Straight Out of Brooklyn (1990): Matty Rich’s Debut

Matty Rich became the darling of the 1990 Sundance film festival, and the youngest director to have a movie in competition. Though technically raw, Straight Out of Brooklyn generated excitement for its fresh voice, offering an unsparing look at the disintegration of one black family. Set in the Red Hook housing projects, it depicts kids growing up in a neighborhood infested with drugs and shootouts who can’t escape the vicious cycle of violence.

To lift himself out of misery, Dennis (Lawrence Gilliard Jr.), an adolescent sick of impoverishment, plans with two homeboys, Kevin (Mark Malone) and Larry (played by Rich), to rob a local drug dealer and use the money to escape.

Dennis and his girlfriend Shirley ponder their life against the glorious skyline of Manhattan. “They built New York by steppin’ on the black man, steppin’ on the black family!” says Dennis, expressing the director’s grim credo.

Attempting a short-cut to fulfill his yearnings, Dennis provokes his family’s ruin. The family in the film stands as a microcosm for a ghetto society, in which frustrated men take out their anger on their dearest ones. Like Boyz ‘N the Hood, Straight Out of Brooklyn focuses on the efforts of one teenager to find a way out. But unlike Jungle Fever, in which explosive racism and drug abuse serve as subtexts, in Rich’s movie, they are the text.

Straight out of Rich’s life, the characters are based on his family. Dennis is modeled on a childhood friend, Lamont Logan, who was arrested for stealing a motorcycle and later died of kidney disease in a juvenile detention center. Rich’s abuse by his own father inspired the opening scene. In a drunken rage, Ray beats his long-suffering wife, while in an adjacent bedroom their terrified children lie in bed listening to the argument. When Rich was 8, he was in bed listening to “things crashing” in the next room, as his father took out his frustration on his mother. “All I could hear,” Rich recalled, “was knocking on the door and people shouting to open up. The police came in and took my father–and that was the last time I ever saw him.”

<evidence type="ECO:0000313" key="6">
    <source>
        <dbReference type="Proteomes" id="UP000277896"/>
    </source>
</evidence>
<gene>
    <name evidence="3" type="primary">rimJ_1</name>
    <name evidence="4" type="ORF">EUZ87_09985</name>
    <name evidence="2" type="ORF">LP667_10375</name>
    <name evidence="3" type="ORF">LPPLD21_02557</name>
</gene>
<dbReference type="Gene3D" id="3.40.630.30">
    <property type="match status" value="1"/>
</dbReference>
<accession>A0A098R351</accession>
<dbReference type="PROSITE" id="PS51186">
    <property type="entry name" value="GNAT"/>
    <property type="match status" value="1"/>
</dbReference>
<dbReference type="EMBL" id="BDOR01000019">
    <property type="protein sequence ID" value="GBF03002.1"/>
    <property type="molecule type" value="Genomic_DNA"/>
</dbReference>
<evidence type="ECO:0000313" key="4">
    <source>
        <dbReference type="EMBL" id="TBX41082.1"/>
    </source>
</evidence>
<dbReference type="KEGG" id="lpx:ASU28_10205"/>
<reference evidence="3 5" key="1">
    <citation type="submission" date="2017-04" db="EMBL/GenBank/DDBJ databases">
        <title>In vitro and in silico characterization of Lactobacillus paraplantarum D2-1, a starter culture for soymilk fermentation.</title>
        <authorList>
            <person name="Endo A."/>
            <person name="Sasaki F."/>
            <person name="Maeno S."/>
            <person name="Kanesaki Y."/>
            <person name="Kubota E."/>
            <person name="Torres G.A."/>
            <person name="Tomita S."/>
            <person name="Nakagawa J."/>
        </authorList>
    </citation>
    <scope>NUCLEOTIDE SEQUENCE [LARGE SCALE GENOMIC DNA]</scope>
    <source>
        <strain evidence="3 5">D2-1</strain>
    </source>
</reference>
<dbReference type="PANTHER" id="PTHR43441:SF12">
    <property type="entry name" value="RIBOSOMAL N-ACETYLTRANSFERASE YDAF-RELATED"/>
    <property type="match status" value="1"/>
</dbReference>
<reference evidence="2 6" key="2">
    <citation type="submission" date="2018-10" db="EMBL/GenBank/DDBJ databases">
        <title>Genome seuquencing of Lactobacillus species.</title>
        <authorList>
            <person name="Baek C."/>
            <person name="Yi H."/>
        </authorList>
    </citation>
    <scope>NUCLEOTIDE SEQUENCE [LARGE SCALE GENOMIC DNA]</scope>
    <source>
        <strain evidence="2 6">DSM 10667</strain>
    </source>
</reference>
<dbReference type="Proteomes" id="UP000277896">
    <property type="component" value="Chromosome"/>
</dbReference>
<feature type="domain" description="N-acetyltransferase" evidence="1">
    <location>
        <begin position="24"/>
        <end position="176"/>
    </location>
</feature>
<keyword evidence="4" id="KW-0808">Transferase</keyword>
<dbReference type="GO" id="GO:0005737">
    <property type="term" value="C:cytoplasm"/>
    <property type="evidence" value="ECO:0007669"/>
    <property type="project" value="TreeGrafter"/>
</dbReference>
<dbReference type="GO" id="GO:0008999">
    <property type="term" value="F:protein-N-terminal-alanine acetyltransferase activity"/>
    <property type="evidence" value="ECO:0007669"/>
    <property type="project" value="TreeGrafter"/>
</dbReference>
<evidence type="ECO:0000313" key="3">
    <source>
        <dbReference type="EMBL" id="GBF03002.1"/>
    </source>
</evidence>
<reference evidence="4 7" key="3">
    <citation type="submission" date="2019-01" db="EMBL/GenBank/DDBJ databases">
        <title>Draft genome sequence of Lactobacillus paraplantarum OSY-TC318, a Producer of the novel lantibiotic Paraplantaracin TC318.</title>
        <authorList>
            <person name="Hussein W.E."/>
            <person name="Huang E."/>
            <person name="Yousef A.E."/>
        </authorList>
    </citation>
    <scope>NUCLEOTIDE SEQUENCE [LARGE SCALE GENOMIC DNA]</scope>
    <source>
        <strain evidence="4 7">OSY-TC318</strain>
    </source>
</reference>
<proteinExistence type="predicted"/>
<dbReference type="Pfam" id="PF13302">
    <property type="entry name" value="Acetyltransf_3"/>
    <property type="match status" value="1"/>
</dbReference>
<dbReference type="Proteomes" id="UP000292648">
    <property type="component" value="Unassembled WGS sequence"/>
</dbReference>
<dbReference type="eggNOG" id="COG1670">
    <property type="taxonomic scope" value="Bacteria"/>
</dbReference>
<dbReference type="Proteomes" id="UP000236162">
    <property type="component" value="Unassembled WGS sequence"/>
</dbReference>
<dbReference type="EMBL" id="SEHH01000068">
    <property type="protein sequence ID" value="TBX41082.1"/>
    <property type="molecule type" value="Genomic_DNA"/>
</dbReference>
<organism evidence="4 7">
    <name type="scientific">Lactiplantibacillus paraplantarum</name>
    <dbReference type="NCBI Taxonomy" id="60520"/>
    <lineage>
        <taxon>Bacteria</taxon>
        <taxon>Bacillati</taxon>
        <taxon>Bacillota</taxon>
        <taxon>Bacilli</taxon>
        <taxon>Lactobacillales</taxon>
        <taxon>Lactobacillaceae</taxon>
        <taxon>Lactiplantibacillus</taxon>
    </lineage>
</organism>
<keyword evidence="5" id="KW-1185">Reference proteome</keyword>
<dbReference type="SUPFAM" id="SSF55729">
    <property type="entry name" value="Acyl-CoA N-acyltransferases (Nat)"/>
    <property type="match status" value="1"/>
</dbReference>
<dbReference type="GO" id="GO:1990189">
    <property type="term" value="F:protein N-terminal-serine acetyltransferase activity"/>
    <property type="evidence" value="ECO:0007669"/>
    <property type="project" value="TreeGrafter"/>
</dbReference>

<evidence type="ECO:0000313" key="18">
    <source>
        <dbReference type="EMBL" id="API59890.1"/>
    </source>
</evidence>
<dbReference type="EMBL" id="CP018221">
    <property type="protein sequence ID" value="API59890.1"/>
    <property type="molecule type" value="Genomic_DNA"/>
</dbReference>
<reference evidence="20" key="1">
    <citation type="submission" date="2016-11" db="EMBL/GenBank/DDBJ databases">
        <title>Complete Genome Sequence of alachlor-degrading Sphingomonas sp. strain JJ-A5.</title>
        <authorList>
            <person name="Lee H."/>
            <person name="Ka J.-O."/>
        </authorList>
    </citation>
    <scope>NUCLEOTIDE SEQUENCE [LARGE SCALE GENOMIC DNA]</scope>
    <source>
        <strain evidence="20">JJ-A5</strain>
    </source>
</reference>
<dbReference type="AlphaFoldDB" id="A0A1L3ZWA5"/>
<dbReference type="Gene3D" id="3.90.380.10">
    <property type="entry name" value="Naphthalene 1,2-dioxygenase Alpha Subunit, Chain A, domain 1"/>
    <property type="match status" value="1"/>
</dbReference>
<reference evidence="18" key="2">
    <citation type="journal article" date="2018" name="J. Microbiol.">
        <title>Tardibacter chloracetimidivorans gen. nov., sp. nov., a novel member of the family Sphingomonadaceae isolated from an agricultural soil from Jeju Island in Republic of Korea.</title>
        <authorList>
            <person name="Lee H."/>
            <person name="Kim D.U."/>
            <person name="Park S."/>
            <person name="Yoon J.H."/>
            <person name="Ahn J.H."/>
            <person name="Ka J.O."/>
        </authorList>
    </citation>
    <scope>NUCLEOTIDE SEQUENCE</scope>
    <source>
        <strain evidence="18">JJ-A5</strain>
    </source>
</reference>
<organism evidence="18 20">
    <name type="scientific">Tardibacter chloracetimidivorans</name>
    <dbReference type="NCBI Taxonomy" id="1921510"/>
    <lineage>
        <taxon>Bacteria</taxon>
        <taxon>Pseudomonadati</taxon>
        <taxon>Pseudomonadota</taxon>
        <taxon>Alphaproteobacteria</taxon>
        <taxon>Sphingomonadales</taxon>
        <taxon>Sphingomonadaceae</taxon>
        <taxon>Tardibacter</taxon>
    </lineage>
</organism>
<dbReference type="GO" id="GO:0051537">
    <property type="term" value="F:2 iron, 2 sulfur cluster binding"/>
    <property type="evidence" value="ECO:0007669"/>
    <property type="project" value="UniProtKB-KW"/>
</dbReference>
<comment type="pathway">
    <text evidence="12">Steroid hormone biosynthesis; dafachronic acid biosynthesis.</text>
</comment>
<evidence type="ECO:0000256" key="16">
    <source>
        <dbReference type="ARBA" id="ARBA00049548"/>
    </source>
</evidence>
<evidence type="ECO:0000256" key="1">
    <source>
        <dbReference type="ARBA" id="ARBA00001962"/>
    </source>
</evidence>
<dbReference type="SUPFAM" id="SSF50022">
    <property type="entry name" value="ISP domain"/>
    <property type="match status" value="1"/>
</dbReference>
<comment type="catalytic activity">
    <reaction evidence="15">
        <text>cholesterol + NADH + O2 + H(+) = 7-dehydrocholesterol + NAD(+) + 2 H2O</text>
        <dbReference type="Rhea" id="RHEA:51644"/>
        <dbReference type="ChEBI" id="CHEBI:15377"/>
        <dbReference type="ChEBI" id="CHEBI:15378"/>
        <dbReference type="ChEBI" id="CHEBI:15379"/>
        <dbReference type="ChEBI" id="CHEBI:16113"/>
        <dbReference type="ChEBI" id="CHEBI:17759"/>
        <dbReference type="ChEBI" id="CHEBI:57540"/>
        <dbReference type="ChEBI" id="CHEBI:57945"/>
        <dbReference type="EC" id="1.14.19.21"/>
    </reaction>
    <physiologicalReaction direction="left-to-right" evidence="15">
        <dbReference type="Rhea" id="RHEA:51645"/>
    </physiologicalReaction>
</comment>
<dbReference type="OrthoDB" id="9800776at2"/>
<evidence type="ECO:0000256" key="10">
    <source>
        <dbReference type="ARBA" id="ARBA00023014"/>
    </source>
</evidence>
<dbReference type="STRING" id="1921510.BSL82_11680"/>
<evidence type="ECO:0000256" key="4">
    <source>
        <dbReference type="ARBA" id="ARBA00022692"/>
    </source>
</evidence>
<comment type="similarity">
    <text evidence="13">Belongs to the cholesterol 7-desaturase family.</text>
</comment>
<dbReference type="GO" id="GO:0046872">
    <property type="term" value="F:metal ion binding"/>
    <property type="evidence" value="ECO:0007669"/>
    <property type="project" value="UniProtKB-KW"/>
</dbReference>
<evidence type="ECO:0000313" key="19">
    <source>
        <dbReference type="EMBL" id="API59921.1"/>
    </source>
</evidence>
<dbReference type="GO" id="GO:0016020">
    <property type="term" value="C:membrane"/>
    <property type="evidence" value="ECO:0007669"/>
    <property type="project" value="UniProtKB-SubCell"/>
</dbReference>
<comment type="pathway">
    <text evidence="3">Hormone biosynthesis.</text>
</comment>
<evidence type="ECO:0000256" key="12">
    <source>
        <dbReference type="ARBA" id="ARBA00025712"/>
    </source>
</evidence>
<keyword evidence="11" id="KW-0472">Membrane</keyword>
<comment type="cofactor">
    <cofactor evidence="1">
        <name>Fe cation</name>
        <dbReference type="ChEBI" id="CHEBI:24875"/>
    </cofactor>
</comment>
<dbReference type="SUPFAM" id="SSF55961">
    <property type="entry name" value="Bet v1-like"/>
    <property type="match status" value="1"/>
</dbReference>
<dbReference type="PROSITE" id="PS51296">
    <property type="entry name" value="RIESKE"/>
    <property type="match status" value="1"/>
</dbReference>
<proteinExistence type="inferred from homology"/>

The couple in the movie, the spiritually broken father and the forgiving mother, are modeled on Rich’s aunt and uncle. His uncle was killed at a Red Hook bus stop on his way to the hospital to visit his cancer-ridden wife. It was a “double whammy”: his uncle died in the ambulance, and his aunt in the hospital shortly thereafter. The climactic sequence shows the simultaneous deaths–in a hospital and on the streets–of Dennis’ parents, events edited together in a quick calibrated rhythm to suggest the hand of fate.

In Rich’s vision, the essentials of the African-American experience boil down to poverty and death. A blend of polemics and art, Straight Out of Brooklyn is dominated by the former.
Like John Singleton, Rich knows first-hand the inner-city, and like the former, he enjoyed family support that helped remove him from a life of hopeless despair.

But the movie is amateurish, suffering from lack of technique, with out-of-focus compositions, cluttered blocking with the actors’ backs to the camera, and a restaurant scene in which the sounds of eating garble the dialogue. What was presented as rough-hewn and natural and had certain charm, derived from Rich’s lack of skill.